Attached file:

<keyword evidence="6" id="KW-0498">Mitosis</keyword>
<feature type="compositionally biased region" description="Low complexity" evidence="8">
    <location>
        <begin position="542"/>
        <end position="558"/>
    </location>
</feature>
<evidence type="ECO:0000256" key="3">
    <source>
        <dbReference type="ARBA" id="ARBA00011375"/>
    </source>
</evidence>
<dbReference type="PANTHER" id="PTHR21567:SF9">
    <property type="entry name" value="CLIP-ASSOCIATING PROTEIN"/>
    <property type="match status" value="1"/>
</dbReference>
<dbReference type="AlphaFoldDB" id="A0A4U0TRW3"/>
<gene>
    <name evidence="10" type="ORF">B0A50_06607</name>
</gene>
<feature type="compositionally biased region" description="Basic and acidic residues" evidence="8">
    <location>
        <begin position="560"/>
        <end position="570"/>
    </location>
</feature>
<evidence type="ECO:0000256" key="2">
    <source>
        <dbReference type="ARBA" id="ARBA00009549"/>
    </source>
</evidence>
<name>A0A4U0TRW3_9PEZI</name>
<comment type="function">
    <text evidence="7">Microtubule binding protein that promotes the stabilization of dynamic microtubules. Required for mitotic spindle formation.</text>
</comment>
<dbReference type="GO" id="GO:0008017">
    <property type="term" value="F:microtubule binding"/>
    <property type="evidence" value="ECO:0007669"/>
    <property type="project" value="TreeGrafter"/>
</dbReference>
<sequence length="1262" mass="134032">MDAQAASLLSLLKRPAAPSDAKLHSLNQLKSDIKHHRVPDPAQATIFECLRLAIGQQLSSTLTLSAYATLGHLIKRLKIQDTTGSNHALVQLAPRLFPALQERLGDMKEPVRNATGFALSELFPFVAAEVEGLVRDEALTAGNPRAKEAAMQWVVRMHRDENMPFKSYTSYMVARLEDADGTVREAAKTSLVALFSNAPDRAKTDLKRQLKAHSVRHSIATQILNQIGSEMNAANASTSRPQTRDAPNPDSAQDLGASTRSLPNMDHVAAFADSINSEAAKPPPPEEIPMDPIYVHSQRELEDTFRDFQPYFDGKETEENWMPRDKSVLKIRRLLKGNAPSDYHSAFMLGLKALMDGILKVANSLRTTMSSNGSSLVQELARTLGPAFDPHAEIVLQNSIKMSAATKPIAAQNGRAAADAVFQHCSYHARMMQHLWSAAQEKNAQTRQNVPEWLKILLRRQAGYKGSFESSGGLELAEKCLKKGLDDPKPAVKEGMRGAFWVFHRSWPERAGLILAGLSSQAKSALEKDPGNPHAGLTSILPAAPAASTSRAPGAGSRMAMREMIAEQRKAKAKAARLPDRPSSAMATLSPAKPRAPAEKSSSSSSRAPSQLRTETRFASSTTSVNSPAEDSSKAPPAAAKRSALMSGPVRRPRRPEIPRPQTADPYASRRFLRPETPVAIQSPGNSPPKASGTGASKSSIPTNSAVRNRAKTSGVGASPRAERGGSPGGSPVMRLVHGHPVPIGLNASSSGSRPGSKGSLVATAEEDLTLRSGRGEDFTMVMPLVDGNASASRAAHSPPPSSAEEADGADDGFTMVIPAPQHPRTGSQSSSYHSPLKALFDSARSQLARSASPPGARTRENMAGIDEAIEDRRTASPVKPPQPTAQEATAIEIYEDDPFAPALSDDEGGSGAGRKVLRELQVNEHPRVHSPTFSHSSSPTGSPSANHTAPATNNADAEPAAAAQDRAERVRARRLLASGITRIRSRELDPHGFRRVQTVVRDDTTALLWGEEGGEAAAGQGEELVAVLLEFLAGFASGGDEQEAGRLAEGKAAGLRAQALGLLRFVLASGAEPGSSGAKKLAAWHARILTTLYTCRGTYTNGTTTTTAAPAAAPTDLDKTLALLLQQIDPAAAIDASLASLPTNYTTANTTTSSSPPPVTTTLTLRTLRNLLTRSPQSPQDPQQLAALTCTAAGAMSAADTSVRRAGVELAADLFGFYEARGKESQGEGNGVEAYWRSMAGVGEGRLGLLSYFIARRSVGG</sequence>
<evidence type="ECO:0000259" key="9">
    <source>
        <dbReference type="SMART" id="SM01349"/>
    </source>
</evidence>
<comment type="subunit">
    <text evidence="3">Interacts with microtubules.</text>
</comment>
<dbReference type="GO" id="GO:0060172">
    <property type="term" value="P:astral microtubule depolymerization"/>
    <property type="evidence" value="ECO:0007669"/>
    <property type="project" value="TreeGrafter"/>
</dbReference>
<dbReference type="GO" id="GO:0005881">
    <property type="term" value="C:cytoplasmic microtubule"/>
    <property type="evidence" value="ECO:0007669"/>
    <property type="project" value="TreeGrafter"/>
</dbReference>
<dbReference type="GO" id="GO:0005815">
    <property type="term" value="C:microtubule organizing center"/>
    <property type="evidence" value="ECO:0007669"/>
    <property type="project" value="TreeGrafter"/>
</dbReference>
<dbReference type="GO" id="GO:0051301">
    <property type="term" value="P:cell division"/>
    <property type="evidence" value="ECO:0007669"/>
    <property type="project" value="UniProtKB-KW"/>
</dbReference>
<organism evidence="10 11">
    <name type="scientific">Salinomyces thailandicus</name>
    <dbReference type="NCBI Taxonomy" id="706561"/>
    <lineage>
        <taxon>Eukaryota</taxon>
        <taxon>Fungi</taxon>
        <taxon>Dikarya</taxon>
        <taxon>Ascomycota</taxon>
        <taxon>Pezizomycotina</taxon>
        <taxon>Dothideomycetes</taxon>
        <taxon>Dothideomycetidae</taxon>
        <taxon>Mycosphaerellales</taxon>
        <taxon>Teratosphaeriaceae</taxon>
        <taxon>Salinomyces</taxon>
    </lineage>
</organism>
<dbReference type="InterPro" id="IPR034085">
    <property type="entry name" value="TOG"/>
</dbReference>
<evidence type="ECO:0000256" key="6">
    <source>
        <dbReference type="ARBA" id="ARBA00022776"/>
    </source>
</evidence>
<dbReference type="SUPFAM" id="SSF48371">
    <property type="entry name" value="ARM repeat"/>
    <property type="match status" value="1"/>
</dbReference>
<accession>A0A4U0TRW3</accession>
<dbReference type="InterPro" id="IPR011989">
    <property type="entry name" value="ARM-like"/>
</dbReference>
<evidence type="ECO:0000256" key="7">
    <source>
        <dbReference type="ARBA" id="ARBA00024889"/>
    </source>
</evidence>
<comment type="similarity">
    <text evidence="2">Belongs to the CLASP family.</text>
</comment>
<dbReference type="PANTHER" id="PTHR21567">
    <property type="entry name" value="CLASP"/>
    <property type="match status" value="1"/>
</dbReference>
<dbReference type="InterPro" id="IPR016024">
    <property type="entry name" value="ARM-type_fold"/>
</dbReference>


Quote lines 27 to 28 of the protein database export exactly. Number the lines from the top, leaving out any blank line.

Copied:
<evidence type="ECO:0000256" key="2">
    <source>